Of course, Deuteronomy 14 is not providing us with a license to use the Lord’s tithe on celebratory events. And, of course, it is not the first tithe reserved for the Levites that is referenced here; it is the second tithe. But God’s directive is still significant in that it helps us understand that the somber and serious image of God some have promoted is not the sum total of His personality; there is a fun side to Him as well. He loves a good “party!” Jesus also demonstrated this in His visit to the wedding party at Cana and by contributing to the event by turning water into wine.
In 1990, I attended my first General Conference Session and understood immediately why a General Conference Session is so special to millions of Seventh-day Adventists. The business done on the floor at a General Conference Session has some degree of importance, but it is the celebratory as pect of this major event that is the compelling factor for those who are prepared to spend “big money” to be present. As delegates and guests together celebrate the diversity, growth, and impact of the church, attendees are invested with the sense that they are part of a movement that is huge, dynamic, and progressive. The majority leave with an earnest desire to play their part in sustaining this global movement called Seventh-day Adventism.
In our local churches we are not able to replicate the expansive celebratory atmosphere of a General Conference Session, but it is nonetheless important that a church makes regular and frequent celebrations a part of its fixed calendar and its spontaneous activities. A church that celebrates is one that is more likely to prove attractive to folk who are searching for a spiritual home. Equally, celebration of God’s actions in the life of a church has a way of eliciting a positive attitude on the part of members, which in turn creates such a well of generosity in their hearts that they will not be resistant to the promptings of the Spirit to joyfully give of themselves, their time, their talents, and their money to sustain that which is celebrated.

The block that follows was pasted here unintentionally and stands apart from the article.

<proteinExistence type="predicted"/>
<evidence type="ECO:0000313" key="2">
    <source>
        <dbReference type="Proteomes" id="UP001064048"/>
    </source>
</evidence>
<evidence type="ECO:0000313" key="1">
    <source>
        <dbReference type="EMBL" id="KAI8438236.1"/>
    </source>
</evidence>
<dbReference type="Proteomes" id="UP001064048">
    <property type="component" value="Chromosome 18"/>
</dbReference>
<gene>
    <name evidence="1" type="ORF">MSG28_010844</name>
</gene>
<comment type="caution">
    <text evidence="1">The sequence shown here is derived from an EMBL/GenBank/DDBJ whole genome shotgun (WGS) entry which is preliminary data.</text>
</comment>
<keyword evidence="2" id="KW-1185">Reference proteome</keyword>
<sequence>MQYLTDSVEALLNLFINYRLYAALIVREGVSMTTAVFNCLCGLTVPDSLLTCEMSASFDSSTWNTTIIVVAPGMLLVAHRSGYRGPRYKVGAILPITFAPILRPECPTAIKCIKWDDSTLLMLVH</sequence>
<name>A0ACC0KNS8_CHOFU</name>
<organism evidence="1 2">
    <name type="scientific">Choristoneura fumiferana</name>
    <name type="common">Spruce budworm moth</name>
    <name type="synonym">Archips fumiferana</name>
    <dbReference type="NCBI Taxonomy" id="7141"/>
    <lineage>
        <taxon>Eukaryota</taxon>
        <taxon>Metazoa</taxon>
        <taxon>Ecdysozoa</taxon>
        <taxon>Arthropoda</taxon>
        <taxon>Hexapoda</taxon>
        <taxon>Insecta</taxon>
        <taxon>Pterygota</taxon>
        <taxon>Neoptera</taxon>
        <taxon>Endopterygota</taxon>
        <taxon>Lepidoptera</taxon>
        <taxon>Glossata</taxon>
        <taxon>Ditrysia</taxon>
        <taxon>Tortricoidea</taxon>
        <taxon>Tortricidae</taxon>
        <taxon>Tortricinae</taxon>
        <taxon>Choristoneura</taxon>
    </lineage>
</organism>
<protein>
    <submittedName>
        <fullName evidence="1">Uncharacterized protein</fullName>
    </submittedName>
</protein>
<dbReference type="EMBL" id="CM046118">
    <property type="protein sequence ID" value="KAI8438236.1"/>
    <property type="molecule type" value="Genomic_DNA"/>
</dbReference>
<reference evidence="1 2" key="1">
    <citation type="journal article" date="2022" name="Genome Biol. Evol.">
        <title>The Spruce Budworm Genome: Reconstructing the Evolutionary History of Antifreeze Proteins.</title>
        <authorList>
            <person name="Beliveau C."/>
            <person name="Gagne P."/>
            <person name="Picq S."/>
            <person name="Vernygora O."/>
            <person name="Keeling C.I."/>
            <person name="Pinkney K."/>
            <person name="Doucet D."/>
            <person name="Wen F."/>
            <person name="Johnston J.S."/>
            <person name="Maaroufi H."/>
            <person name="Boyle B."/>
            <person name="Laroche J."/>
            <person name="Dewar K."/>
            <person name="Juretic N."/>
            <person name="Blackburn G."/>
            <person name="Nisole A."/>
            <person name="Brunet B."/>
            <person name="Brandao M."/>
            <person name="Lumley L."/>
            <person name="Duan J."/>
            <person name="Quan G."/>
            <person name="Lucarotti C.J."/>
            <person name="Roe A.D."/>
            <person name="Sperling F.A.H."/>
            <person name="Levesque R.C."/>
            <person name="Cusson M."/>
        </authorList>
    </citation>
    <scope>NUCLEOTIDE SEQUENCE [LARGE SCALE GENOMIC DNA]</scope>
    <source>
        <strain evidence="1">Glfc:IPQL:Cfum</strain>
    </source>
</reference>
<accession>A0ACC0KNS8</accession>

It is of some significance that end-of-life services are increasingly being labeled “Celebration of Life,” as opposed to “Funeral Rites.”
Am I the only one who seriously believes that celebration ought to be added to fasting, prayer, and meditation as a spiritual discipline? It’s as significant as the other three in forming character, reenergizing the spirit, creating purpose, and affirming faith. Annual times of celebration such as Thanksgiving, Christmas, and Easter are necessary for this purpose. But we needn’t wait for these seasons to celebrate. We can find reasons in our home, at our workplace, in our community, orin our local church to celebrate.
In our local churches we can celebrate the sacrificial and selfless efforts of those who teach and guide our children in Sabbath School, Pathfinders, and Adventurers. We can celebrate each new member joining the church through baptism or profession of faith. We can celebrate our seniors and their special milestones in life. Above all else, we can and should celebrate the three most remarkable events in our world since its creation—the incomprehensible birth, selfless death, and glorious resurrection of our Lord. As a friend of mine said recently, “If we cannot celebrate these watershed events, no other celebration matters.”
1 Seline Shenoy, “5 Reasons Why It Is Important to Commemorate Special
Occasions,” shop.projecthappiness.org, accessed, May 20, 2019.
2 Philippians 2:17, 18, Message.
3 Nehemiah 12:27-29, NKJV.
4 Ellen G. White, From Heaven With Love, p. 300.
5 Deuteronomy 14:24-26, NKJV.